Embedded in our view is an expectation that the West will experience a level of social distancing broadly similar to what unfolded in China, and that it will last through the end of May. Fiscal stimulus may help, and we will adjust our estimates as details of that response become concrete. 

Table shows potential outcomes of GDP grown reduction based on a scale of weeks of required social distancing (4 to 16) and reduction in activity (-10% to -95%). In the scenario of 16 weeks of social distancing and a -95% reduction in activity, GDP could see a -35.4% drop.

There is an economic principle called Okun’s Law that relates GDP declines to rises in the unemployment rate. Policymakers are attempting to break Okun’s Law by simultaneously:

  • Triggering a deep GDP recession with measures intended to stop the spread of the virus.
  • Using supportive fiscal and monetary tools to stave off a self-reinforcing labor market recession.

The sectors most affected by social distancing are disproportionately labor-intensive and collectively account for 22% of U.S. employment (e.g., retail, leisure & hospitality, and air transportation.) Therefore, if there is no fiscal response, we expect the unemployment rate rise would be more extreme than implied by Okun’s Law.

How can we get some sense of the size of the fiscal package needed? Congress is debating a package totaling close to $2 trillion, which, as you can see in the table below, would provide a meaningful offset to many scenarios—though not the most extreme.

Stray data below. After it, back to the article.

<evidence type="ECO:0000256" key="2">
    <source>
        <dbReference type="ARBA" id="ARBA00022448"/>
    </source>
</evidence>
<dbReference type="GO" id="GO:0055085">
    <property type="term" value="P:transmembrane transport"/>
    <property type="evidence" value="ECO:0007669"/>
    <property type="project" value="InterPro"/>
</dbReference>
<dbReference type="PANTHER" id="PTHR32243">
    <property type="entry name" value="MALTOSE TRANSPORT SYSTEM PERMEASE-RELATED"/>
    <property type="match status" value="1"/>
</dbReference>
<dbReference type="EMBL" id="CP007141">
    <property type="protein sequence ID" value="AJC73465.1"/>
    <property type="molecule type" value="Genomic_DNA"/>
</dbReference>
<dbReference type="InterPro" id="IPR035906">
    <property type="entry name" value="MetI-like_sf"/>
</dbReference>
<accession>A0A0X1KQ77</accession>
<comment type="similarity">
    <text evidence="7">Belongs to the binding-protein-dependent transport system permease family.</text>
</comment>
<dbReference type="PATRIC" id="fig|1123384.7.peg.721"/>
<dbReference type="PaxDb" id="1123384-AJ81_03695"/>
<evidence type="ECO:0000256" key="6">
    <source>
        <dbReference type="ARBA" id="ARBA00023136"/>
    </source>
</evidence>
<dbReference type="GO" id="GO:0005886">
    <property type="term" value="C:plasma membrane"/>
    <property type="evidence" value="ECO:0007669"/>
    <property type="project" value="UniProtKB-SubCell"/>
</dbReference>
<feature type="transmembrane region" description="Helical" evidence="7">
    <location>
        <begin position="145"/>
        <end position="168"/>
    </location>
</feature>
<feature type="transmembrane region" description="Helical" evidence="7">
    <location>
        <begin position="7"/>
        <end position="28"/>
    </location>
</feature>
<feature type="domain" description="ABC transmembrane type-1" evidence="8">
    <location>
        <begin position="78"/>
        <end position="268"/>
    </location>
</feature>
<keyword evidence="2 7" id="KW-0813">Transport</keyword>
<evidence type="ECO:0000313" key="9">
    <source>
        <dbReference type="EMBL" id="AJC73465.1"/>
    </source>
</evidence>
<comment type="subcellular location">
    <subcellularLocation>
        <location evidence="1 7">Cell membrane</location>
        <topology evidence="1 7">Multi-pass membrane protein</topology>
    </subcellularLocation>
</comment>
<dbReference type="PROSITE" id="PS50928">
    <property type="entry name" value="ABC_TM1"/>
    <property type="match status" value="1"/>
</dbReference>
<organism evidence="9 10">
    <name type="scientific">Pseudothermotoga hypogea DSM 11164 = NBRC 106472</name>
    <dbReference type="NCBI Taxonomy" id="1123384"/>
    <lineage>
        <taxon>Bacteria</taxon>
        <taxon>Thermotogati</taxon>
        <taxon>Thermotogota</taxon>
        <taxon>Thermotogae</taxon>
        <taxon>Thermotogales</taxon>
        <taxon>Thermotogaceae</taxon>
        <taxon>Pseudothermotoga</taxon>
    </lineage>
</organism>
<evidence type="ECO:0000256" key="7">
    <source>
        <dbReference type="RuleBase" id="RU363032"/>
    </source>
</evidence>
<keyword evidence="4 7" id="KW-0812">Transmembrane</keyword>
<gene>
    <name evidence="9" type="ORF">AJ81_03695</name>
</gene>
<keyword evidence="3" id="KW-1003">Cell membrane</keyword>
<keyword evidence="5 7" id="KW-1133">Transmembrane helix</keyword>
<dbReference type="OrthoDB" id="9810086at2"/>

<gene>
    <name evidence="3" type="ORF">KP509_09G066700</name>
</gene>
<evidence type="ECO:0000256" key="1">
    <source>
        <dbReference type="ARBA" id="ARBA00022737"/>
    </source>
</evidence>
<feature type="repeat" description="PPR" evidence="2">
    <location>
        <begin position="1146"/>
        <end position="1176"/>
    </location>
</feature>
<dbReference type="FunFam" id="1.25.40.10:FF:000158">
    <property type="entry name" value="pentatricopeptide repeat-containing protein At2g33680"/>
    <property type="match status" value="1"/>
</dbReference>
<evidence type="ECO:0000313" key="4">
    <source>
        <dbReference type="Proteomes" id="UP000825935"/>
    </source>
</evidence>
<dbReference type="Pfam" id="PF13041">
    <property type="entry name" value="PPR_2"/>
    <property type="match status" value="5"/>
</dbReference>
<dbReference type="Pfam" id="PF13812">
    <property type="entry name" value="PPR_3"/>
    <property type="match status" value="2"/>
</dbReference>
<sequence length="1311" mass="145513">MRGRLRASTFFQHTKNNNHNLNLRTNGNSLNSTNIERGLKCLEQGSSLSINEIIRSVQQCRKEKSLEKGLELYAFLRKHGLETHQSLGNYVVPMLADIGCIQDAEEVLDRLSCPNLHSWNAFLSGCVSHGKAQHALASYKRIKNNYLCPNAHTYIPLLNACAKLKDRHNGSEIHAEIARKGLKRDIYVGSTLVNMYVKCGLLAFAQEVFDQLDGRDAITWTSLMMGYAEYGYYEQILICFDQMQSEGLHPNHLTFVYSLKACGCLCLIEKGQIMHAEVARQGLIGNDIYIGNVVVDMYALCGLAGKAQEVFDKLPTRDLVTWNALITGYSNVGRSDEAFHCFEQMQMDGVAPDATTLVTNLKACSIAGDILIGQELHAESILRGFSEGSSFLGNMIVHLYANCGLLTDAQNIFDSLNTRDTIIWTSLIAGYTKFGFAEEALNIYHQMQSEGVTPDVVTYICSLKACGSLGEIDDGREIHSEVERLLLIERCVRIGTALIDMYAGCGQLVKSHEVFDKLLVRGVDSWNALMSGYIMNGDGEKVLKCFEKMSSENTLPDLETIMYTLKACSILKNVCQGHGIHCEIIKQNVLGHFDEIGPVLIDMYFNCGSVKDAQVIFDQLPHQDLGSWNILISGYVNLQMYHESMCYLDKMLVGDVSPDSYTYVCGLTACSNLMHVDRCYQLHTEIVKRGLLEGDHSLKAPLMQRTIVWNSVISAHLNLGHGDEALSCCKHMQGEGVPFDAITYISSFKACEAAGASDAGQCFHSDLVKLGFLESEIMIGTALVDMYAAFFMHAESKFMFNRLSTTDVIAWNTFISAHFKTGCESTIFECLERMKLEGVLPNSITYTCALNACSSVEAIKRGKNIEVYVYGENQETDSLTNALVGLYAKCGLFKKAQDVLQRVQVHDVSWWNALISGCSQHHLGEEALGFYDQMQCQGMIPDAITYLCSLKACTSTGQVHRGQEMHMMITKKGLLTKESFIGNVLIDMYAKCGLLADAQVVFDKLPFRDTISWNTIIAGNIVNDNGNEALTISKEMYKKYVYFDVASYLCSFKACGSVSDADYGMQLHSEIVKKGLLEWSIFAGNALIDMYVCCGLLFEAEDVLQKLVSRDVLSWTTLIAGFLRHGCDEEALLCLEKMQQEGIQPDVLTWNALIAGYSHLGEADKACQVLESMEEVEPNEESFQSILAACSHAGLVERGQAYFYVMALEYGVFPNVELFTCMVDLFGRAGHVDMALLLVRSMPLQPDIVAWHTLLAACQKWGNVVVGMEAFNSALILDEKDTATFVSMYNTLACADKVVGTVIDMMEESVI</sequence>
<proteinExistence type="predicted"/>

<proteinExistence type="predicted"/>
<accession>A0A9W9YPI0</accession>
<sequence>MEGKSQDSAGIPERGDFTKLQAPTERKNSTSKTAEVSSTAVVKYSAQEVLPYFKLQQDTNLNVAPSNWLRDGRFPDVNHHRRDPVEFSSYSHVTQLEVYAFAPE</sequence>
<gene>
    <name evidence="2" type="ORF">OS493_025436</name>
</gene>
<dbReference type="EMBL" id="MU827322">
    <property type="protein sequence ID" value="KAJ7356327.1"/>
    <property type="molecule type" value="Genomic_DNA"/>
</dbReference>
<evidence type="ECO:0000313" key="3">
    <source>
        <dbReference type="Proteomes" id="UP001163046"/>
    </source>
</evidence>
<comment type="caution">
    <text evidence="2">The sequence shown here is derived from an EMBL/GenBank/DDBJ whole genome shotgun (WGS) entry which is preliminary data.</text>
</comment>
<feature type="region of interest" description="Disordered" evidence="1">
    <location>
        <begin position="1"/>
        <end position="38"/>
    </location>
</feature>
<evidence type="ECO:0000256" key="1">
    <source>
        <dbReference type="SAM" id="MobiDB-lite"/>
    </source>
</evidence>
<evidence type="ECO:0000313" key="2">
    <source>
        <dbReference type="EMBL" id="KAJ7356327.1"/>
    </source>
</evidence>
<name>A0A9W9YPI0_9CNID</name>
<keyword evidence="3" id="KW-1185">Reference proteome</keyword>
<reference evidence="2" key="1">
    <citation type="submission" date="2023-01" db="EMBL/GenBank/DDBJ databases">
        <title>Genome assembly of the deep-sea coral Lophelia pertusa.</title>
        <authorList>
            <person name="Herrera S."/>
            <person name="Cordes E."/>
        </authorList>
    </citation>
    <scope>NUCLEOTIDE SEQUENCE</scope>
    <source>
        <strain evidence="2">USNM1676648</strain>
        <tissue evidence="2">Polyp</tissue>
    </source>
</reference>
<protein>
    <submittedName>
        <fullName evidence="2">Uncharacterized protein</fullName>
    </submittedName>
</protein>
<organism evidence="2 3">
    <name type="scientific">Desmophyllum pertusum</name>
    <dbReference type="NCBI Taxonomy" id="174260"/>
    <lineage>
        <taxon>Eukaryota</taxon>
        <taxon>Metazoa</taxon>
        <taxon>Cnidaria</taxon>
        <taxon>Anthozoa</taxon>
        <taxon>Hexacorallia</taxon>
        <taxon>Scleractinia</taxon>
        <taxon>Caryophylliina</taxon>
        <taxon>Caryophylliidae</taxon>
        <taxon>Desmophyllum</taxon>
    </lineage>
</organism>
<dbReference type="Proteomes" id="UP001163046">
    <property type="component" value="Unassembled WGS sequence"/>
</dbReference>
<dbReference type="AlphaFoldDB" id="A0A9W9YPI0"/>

Table shows potential amount of fiscal stimulus the economy will need to offset a range of economic slowdowns based on a scale of weeks of required social distancing (4 to 16) and reduction in activity (-10% to -95%). In the scenario of 16 weeks of social distancing and a -95% reduction in activity, the economy would potentially require $3,975 billion in fiscal stimulus to offset the economic slowdown.

Also extremely important are stimulus quality and speed (how quickly money can get into the hands of consumers and businesses). The longer we go without a meaningful stimulus, the more likely unemployment will persistently rise. In fact, workers are already feeling the effects of the virus’s impact on our economy. A survey conducted last week found that 18% of workers (and 25% of workers in households making less than $50,000) were either laid off or had their hours reduced because of COVID-19. This trend is especially worrisome, considering some surveys show only 40% of U.S. citizens can pay an unexpected bill of $1,000 from their savings.

The initial rounds of proposed fiscal relief are more targeted on the virus, but subsequent phases must first provide support for affected industries and workers, and then broader-based stimulus to the economy.

For investors, the biggest risk is that the current proposal doesn’t make its way through Congress. Flashback to 2008: When the initial TARP proposal failed to gain enough support in Congress, the stock market responded by sliding an additional 7% the next day. Looking further ahead: If the global shutdown extends into June or later, or if the economic and financial spillovers are greater than we anticipate, markets could continue to slide.

In the near term, markets are likely to remain volatile, with all eyes on the details of fiscal packages. Still, for long-term investors, this is an opportune time to discuss emerging value with their advisors. The recent selloff has been extreme (see chart below). While markets are still pricing in economic growth greater than we forecast, the gap has been reduced significantly, which means the vast majority of market declines are likely behind us.

Chart compares realized global growth (q/q SAAR) to market implied global growth from 2011 through 2020. The chart highlights that’s currently, the market implied global growth is lower than it’s even been during this time period.